Academic journal article Journal of Economics and Economic Education Research

The Making of the Pacific Tiger: Lessons from the Celtic Tiger

Academic journal article Journal of Economics and Economic Education Research

The Making of the Pacific Tiger: Lessons from the Celtic Tiger

Article excerpt


Guam is at the crossroads of major economic changes that are expected to result from the impending military build-up on the island. These changes offer both challenges and opportunities to our island and our people. They also call upon us to respond so that these changes lead to long-lasting improvements in the lives of our people. One such opportunity presented by the military build-up is that for reviving the island economy and positioning it for higher economic growth that can be sustained well after the five year time frame associated with the military build-up (2010-2014).

Guam has had a stagnant economy since 1996, owing partly to the reduction of military presence on the island (aka Base Realignment and Closure (BRAC)) in the early 1990s. Then in 1997, the Asian Crisis negatively impacted the island's main economic sector, tourism. The island also experienced a series of natural disasters. Since then, economic developments mimicked the fate of the tourism sector, which recovered somewhat owing to the U.S. and global economic recovery in 2002. Increased foreign investment flows, mostly toward real estate, around 2003 also contributed to the island's economic activity. There was some optimism in late 2005 in anticipation of the $13 billion and 30-40% population increase associated with the military build-up. Although construction projects will commence in 2010, there were anticipatory construction booms as early as 2006.

For years, Guam has investigated strategies to develop its economy, but has yet to define one. Instead, what appears to be the 'default' strategy has been a heavy reliance on the tourism sector, which has not returned to its peak in 1996. Especially with the current global economic challenges, where incomes in major tourist markets have stagnated or declined and tourist arrivals have dropped significantly (down by 30% in May 2009 on a year-on-year comparison), this default strategy needs to be supplemented by other sources of growth by diversifying the economy, which would likely be a cleverly designed and hopefully effective industrial policy. Such policy will form a crucial part of what could be Guam's clearly defined economic development strategy.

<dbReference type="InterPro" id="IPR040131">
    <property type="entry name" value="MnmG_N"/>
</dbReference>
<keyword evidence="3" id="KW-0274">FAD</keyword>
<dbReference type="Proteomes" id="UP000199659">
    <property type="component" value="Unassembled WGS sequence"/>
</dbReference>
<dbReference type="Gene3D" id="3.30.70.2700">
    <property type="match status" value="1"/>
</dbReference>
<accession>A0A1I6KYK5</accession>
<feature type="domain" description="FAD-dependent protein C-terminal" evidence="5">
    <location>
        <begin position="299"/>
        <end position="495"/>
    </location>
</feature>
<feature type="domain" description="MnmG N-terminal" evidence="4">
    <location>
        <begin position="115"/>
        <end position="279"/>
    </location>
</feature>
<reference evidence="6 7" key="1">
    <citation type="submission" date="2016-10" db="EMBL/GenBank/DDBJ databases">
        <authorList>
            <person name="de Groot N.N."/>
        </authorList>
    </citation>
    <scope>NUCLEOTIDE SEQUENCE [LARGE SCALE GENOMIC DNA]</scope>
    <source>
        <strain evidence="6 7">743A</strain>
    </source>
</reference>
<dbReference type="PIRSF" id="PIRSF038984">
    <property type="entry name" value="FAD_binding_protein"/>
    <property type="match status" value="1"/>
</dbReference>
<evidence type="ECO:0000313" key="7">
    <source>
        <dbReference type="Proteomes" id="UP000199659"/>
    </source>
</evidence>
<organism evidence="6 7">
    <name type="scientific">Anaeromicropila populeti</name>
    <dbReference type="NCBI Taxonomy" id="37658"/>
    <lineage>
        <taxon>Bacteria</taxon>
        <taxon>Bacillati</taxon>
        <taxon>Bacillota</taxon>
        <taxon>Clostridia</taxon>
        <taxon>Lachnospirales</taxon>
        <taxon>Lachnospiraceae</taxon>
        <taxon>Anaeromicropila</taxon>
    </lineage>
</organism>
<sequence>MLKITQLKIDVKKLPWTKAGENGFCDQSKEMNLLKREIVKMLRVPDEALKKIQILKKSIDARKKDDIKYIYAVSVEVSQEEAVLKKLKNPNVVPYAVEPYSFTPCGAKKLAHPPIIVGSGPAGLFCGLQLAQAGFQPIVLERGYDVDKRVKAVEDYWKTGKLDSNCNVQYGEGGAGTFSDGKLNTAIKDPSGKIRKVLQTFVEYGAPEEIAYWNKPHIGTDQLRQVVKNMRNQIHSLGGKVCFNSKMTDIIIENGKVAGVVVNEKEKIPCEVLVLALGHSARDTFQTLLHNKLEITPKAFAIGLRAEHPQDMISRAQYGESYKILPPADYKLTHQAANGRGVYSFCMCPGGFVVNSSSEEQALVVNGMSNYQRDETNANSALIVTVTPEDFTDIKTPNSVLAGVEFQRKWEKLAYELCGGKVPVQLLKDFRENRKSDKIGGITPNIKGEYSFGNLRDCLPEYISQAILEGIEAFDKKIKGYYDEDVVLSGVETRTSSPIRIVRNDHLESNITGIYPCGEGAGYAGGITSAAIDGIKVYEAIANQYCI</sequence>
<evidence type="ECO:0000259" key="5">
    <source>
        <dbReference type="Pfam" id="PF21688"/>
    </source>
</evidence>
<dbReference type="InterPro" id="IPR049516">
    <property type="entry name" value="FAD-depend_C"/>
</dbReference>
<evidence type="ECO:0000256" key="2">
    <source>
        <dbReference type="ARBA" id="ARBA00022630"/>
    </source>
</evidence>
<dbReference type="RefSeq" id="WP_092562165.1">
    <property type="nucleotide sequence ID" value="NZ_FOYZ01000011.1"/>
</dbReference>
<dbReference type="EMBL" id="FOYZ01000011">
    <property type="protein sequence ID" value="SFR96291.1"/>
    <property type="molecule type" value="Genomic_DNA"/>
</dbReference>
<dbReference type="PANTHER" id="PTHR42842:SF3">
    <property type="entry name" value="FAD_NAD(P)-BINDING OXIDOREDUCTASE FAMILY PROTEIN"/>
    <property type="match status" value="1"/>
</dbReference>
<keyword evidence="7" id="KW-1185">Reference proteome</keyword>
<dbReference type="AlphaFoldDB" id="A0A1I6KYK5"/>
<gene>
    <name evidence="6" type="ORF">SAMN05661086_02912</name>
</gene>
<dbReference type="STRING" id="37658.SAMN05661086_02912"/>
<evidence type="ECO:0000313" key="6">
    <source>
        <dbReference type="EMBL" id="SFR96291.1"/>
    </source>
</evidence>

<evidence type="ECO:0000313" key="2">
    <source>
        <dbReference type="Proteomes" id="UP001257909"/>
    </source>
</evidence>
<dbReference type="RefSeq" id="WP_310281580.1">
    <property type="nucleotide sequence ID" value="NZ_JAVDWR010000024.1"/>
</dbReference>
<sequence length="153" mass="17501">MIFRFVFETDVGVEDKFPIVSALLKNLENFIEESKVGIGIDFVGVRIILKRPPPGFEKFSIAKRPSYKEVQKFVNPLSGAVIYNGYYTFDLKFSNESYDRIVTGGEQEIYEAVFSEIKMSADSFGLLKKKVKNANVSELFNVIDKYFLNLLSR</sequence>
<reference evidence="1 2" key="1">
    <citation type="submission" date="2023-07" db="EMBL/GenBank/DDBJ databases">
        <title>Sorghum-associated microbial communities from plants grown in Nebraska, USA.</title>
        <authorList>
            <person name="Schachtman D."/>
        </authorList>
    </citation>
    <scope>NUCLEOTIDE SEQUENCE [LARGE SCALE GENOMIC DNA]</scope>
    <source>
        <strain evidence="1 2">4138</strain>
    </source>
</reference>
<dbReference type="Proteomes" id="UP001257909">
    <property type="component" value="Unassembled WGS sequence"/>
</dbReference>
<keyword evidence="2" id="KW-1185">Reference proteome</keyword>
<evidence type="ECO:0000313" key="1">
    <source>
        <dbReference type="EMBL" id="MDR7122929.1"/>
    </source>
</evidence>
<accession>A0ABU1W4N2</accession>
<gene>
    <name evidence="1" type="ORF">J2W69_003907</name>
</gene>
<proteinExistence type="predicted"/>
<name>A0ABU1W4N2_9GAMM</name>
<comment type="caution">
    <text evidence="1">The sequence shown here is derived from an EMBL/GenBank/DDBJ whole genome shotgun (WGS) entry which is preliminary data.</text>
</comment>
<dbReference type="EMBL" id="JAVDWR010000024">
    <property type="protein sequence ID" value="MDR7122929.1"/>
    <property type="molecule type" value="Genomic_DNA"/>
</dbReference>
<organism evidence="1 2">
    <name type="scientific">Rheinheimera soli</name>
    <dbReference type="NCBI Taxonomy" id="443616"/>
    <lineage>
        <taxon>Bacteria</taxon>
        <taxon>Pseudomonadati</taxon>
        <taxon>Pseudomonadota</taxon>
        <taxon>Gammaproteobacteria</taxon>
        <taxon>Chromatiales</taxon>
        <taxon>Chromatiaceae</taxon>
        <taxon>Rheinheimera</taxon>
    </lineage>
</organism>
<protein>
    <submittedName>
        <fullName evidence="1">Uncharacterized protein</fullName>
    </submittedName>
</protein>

This is an opportune time to seriously evaluate what economic development strategies might work well for Guam, keeping in mind the challenges of the current global economy on the island's economy and the opportunity presented by the impending military build-up. What economic development strategy can Guam adopt in order to sustain the growth of the island economy and improvements in its residents' standard of living beyond the construction boom and activities related to the military build-up? In this regard, we ask the questions: What is the way forward for Guam? What examples should Guam follow?

The paper is organized as follows. The next section will look closely at the characteristics of Guam's economy as a starting point in identifying which tiger economy has characteristics similar to Guam's. Having identified Ireland as this tiger economy, the paper goes on to study Ireland's Celtic Tiger strategy, starting with the question of whether the Celtic Tiger strategy continues to be valid in light of Ireland's current economic crisis, followed by a closer look at select elements that comprise the Celtic Tiger strategy. This is then followed by an evaluation of how well Guam fares and what would be required to meet each element and some concluding comments.


An economy that undergoes rapid economic growth over a relatively short period of time has been referred to as a 'tiger'. Could Guam be the first to earn the title 'Pacific Tiger'? Which of the other tiger models would provide Guam with an economic development strategy that would work best for Guam, given specific characteristics of its economy?

The most well-known and the first-to-be-called tigers are the 'Asian Tigers', comprised of Hong Kong, Singapore, South Korea and Taiwan. …

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